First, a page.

Many health professionals think irresponsible campaigning is skewing views on end-of-life care and frightening the public into supporting euthanasia. But access to good palliative care for everyone is what Christians should be campaigning for, says this doctor 


 A recent survey by the Association for Palliative Medicine (APM) found widespread public confusion about what actually happens in hospices and palliative care services. Two-thirds of palliative care clinicians said patients or family members either probably or definitely thought that clinicians were practising ‘covert euthanasia’ and artificially hastening the deaths of patients under their care.

 A staggering 87 per cent of clinicians believed that not enough media coverage is given to what good palliative care and normal, peaceful death looks like. Instead, repeated coverage is given to the much smaller number of difficult deaths. This skews public perception and puts unnecessary fear into the minds of vulnerable patients and relatives.

Negative focus

The sad fact is that this repeated, negative focus is a result of a sustained media campaign to change the law on assisted suicide. Campaign groups such as Dignity in Dying regularly stoke fears by telling emotive stories about ‘cruel, broken laws’ and highlighting the steady trickle of their supporters who make the (very rare!) choice to travel to overseas facilities, such as Dignitas in Switzerland, to access assisted suicide there. Each story is peppered with fear of indignity and pain, anguished decisions and a passionate belief that things will never improve unless the UK legalises assisted suicide.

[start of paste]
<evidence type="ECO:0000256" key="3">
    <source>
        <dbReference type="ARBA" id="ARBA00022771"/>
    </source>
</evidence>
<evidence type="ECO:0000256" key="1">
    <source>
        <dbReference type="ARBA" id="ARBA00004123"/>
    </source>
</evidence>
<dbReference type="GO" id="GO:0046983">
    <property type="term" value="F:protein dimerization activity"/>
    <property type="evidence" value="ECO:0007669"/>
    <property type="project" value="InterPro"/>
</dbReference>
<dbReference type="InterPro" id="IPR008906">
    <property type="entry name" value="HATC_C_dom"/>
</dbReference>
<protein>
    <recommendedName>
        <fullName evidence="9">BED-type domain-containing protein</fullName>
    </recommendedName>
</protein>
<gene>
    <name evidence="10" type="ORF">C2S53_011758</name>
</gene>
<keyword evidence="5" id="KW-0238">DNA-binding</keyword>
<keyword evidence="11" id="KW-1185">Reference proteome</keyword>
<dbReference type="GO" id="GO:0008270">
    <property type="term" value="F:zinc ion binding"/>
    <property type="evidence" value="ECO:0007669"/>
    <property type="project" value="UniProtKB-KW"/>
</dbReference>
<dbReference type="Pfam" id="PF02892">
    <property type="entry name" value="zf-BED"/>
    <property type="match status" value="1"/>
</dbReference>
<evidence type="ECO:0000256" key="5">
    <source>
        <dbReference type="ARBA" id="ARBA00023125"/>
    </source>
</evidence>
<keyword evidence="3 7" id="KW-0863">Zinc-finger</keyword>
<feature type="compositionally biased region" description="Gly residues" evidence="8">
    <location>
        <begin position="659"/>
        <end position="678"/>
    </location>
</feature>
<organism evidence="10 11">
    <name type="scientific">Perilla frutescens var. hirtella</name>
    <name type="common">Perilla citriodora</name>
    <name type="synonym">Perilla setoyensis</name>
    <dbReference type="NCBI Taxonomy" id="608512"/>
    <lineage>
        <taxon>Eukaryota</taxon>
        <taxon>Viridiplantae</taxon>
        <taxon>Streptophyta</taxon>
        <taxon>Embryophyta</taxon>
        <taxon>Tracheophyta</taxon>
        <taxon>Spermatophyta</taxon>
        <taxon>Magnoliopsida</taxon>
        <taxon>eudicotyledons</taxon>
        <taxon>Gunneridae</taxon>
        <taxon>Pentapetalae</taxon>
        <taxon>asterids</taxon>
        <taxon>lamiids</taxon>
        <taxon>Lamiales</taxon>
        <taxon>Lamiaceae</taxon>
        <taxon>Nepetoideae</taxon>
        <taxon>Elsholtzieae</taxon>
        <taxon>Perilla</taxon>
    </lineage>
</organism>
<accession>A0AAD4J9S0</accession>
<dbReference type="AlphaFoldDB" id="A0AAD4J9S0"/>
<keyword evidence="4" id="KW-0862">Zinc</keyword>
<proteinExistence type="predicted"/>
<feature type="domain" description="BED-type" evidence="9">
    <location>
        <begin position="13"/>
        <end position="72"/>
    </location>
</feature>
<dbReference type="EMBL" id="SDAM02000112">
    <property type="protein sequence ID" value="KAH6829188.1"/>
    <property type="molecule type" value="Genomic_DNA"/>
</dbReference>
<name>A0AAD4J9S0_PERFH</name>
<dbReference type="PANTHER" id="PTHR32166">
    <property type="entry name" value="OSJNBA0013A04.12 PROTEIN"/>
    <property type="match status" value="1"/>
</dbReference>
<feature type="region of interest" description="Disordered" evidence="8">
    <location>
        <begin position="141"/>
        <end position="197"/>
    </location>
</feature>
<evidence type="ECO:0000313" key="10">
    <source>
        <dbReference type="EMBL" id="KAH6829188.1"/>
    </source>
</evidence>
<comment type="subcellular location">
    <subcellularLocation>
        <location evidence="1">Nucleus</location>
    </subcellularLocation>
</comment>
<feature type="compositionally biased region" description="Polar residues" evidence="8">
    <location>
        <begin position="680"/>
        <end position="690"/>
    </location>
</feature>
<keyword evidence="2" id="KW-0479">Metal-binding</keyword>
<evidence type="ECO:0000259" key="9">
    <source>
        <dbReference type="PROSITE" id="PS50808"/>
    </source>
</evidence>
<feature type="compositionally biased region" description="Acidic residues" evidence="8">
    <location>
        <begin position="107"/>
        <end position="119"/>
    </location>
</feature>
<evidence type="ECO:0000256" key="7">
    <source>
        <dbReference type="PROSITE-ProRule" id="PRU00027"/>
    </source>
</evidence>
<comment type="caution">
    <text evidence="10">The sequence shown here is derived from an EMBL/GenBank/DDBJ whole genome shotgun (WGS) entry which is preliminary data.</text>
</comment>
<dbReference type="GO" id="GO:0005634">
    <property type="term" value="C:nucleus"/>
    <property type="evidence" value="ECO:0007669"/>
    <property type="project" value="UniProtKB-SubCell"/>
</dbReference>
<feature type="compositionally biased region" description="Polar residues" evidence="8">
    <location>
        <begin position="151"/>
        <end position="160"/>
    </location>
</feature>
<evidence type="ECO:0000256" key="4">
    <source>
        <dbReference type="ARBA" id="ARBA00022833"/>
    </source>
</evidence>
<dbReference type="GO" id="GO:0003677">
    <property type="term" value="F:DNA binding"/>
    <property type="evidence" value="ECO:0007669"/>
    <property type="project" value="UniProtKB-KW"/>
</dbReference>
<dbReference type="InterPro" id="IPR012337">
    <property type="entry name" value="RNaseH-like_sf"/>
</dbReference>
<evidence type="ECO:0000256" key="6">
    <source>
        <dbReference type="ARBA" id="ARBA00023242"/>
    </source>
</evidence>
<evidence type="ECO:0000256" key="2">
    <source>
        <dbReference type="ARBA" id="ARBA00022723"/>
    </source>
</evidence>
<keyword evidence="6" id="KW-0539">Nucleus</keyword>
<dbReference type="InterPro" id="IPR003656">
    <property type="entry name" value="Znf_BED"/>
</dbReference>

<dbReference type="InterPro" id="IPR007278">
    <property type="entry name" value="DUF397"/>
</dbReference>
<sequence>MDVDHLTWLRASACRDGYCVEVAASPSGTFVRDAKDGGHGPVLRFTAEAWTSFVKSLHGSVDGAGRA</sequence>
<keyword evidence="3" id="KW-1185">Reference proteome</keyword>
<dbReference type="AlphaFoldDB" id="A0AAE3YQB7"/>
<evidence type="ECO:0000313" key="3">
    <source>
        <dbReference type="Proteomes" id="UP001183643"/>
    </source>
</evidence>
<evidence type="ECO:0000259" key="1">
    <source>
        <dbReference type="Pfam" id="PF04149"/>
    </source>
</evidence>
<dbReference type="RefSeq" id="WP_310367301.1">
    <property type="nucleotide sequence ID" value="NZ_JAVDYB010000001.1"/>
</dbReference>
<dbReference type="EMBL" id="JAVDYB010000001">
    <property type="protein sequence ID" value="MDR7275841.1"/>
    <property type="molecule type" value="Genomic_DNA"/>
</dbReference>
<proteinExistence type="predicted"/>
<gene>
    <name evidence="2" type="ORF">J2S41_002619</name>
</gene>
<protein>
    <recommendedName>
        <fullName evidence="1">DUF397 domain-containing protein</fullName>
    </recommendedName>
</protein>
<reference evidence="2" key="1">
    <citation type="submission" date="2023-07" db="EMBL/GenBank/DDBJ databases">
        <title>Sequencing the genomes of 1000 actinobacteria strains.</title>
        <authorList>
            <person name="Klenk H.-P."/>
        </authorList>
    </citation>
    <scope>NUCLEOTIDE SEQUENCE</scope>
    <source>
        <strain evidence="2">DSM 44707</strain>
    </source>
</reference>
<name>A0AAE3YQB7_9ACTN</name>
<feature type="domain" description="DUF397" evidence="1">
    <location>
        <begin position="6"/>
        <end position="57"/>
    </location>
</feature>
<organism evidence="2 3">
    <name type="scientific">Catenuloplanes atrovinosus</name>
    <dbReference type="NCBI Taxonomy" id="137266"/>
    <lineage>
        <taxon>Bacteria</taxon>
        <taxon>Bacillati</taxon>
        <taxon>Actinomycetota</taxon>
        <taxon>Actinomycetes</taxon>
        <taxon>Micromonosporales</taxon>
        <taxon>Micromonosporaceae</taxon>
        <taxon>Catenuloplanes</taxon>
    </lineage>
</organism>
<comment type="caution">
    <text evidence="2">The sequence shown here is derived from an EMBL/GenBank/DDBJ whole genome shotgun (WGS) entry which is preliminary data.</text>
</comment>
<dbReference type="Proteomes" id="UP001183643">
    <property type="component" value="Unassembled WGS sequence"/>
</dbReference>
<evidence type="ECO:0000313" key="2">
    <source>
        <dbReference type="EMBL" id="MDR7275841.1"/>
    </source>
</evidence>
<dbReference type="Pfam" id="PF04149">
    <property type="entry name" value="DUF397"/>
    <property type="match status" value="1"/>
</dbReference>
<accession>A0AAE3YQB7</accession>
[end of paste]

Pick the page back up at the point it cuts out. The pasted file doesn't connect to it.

But we don’t hear of the thousands of people that die relatively peacefully, cared for by an excellent, dedicated team, who have had time to put their affairs in order and say the things they need to say to loved ones. This goes on every day in our hospices and palliative care services.

Driven by ideology

Many of those who campaign for law change are ideologically driven to do so, with a dogged dedication to their mantra of autonomy over all. They repeat the misguided dogma that you can only have dignity when you’re fully in control, and trumpet compassion while ignoring the fact that their proposed ‘six month, terminally ill, mentally competent adults only’ doctrine would still exclude many who suffer. Their compassion is far more limited than they are willing to admit.

118,000 people die in the UK every year without access to palliative care. Surely this is what is ‘cruel and broken’

Like the leader of the opposition in a general election campaign, their manifesto is based on highlighting, exaggerating and occasionally misrepresenting existing problems and challenges, while minimising the good that we already have. They vow that if only we will vote for them, the bright dawn of a new age of compassion and dignity will shine upon us. They tell wondrous tales of Oregon, USA or Canada, those enlightened countries who have gone before us and enacted such euphemistically named systems as ‘Death with Dignity’, or ‘Medical Aid in Dying’.